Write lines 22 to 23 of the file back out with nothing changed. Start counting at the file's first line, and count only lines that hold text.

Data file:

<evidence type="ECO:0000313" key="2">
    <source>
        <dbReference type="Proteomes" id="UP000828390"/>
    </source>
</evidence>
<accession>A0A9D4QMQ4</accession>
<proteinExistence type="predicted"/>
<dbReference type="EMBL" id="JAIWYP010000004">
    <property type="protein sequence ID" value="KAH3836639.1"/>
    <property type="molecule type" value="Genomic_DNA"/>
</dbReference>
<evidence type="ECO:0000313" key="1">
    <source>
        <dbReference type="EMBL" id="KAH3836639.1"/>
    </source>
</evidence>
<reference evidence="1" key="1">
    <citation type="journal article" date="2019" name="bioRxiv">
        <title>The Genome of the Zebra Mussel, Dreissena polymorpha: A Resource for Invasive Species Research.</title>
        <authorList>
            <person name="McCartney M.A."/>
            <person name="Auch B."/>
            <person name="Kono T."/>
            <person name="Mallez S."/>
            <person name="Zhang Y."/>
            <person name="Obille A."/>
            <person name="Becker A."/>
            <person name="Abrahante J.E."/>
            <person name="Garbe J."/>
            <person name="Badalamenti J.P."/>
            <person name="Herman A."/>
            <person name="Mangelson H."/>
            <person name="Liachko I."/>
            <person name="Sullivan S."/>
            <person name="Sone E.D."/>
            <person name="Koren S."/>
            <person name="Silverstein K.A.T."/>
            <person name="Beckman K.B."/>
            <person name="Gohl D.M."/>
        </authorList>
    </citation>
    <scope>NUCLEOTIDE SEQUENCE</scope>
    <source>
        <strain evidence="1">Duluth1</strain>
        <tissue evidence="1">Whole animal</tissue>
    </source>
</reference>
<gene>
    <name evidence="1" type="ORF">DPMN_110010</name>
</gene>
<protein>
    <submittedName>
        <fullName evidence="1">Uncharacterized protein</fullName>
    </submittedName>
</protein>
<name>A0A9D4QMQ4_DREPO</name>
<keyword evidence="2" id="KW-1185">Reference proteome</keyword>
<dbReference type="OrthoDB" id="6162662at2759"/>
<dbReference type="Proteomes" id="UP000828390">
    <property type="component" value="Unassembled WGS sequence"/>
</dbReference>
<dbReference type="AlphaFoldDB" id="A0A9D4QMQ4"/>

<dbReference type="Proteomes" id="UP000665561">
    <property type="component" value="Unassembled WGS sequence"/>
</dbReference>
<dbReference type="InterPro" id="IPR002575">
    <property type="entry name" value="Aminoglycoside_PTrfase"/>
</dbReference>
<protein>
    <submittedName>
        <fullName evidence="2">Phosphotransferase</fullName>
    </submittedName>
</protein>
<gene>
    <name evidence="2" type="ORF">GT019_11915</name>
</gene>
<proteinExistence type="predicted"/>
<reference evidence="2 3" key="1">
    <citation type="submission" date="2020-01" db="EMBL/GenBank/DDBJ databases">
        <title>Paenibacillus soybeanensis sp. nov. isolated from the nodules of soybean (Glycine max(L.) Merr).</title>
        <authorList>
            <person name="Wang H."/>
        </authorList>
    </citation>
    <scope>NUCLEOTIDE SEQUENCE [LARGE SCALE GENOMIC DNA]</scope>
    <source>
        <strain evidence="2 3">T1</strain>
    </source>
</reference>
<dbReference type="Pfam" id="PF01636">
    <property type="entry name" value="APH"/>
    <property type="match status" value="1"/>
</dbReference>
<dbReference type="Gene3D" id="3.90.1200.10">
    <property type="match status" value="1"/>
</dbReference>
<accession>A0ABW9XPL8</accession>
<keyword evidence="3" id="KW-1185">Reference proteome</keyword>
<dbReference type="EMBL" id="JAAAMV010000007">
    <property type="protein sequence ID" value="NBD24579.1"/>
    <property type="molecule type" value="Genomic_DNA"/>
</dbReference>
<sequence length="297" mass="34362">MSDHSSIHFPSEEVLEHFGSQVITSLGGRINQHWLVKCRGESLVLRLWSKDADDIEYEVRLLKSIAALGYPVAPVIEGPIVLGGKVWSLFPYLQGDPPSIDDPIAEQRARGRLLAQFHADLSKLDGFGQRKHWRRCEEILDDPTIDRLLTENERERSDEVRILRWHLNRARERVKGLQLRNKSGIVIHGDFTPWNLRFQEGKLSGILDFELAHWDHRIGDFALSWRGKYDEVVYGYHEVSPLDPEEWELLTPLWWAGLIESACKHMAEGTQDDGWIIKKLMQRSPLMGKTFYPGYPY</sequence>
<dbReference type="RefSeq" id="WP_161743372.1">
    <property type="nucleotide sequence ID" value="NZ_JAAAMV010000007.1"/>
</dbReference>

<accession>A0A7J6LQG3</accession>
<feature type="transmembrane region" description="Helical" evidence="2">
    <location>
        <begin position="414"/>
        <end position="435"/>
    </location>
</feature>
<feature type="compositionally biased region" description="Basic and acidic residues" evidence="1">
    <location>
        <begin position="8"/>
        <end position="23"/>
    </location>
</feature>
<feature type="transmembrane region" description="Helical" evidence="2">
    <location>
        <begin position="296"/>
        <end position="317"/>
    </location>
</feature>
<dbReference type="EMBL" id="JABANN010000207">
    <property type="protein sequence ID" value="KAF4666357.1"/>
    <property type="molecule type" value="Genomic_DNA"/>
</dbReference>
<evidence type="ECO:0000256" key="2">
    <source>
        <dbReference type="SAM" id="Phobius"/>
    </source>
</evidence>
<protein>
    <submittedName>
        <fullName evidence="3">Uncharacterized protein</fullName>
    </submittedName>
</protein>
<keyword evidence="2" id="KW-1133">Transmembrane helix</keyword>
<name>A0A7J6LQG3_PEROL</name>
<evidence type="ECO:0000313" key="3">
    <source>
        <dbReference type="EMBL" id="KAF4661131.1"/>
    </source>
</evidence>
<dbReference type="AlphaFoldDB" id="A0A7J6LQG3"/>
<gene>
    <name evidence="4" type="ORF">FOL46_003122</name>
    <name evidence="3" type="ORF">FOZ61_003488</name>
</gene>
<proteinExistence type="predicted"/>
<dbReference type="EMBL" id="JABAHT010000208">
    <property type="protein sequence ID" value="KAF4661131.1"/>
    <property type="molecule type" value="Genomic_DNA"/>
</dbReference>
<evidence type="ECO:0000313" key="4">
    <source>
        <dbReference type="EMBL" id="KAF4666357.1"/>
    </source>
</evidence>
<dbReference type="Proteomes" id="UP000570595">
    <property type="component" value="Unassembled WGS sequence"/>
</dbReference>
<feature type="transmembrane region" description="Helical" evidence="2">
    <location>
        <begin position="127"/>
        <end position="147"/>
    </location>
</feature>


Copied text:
            <person name="Auch B."/>
            <person name="Kono T."/>